Trael Joass can’t feel his heart beating. Severe cramp fills his chest. He undoes his headgear and drops to the ground. He tries to breathe slowly. He rubs a pulse on his neck, a way to soothe the pain. He feels helpless.
Then, “tick”, it’s over. He gets back up and plays the rest of the rugby game like it had never happened.
The 21 year old Wanderers second-five has had the same heart problem for the past three years, and up until two weeks ago it was manageable, and he could still bust through tackles, smash opposition attackers and run with speed, even after experiencing another “episode”.
But before the club rugby final against Waimea Old Boys, Trael’s cardiologist told him five words he never wanted to hear. “No more sport for you”.
“I said ‘you’ve got to be kidding me, right?’ I just broke down when I heard that,” Trael explains. “I just cried for ages. It’s hard enough to be told I’m not going to be able to trial for the Makos because this is the closest I’ve ever gotten, but then it’s another thing not being able to play for my club team in a final. That was the most upsetting thing for me.”
Trael has never been closer to a spot in the Tasman Makos squad, and was last week named in their “emerging players squad” which was effectively a trial team. It’s likely they will pick another midfielder for the ITM Cup squad, and it could have been him.
But Trael is now sidelined indefinitely. He can’t play rugby, he can’t hit the gym, he can’t run, and he can’t do anything that will over-exert his body — not until he gets surgery on his heart. “It could kill me. Death,” he simply answers when asked what would happen if he continues to play the sport he loves, the sport he grew up playing, and the sport he hoped would be his job this year.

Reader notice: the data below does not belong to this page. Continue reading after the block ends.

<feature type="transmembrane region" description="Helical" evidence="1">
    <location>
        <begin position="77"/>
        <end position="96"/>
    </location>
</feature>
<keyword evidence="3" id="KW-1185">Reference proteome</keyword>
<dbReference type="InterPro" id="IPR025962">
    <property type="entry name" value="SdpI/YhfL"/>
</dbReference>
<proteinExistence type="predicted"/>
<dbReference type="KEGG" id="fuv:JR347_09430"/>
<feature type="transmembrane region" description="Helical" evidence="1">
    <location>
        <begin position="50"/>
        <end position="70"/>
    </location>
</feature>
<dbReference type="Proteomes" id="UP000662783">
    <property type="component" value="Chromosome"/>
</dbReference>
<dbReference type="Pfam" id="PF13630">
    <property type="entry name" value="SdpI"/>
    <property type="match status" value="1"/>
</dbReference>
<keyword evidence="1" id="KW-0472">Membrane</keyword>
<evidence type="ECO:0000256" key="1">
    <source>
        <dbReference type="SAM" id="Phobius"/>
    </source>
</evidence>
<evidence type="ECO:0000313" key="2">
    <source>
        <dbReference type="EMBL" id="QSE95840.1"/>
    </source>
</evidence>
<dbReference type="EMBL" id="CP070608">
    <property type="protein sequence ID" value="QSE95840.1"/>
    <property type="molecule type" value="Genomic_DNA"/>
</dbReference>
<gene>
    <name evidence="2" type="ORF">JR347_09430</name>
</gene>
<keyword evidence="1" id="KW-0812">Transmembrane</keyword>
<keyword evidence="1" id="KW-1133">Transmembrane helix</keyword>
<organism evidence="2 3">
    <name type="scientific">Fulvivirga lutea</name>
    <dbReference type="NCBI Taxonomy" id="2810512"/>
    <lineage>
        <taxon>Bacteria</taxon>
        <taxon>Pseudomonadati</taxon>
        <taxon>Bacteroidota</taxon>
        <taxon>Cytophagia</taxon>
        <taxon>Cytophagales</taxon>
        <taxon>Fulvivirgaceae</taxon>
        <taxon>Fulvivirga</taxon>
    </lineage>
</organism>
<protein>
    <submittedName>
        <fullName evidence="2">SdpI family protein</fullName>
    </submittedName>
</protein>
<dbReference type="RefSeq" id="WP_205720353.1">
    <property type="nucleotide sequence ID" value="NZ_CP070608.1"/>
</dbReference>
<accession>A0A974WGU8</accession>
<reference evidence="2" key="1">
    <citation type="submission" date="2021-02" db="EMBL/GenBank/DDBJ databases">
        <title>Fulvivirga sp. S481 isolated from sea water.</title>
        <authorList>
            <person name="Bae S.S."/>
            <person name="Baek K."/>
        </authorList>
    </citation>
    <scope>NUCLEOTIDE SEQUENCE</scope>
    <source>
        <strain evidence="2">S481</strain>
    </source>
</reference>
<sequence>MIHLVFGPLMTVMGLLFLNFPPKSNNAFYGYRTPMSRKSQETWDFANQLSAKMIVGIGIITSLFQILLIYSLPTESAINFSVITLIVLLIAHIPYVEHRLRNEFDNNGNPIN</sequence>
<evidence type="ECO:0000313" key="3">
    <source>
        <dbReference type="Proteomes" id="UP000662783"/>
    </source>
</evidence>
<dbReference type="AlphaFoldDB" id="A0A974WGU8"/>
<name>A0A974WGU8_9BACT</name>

Trael has supraventricular tachycardia, or “SVT” as he knows it as. It means he has abnormally fast heart rhythm, and it races up to 300 beats per minute. He will need an operation before being free to take the rugby field again. “It just goes fast. I’ve got more electric pulses than I’m meant to. I was told just to keep playing and if I faint it’d be a sign to stop, but I never fainted.”
But it’s still a big unknown as to when he will get that operation. Trael has a friend — another rugby player — who had a similar condition and waited three years before eventually going private. He is meeting with his GP this week, and hopes to have a clearer idea by the end of it. If the wait is too long, he’s considering going private too.
Out of action from sport until then, Trael says he will now focus on his building apprenticeship.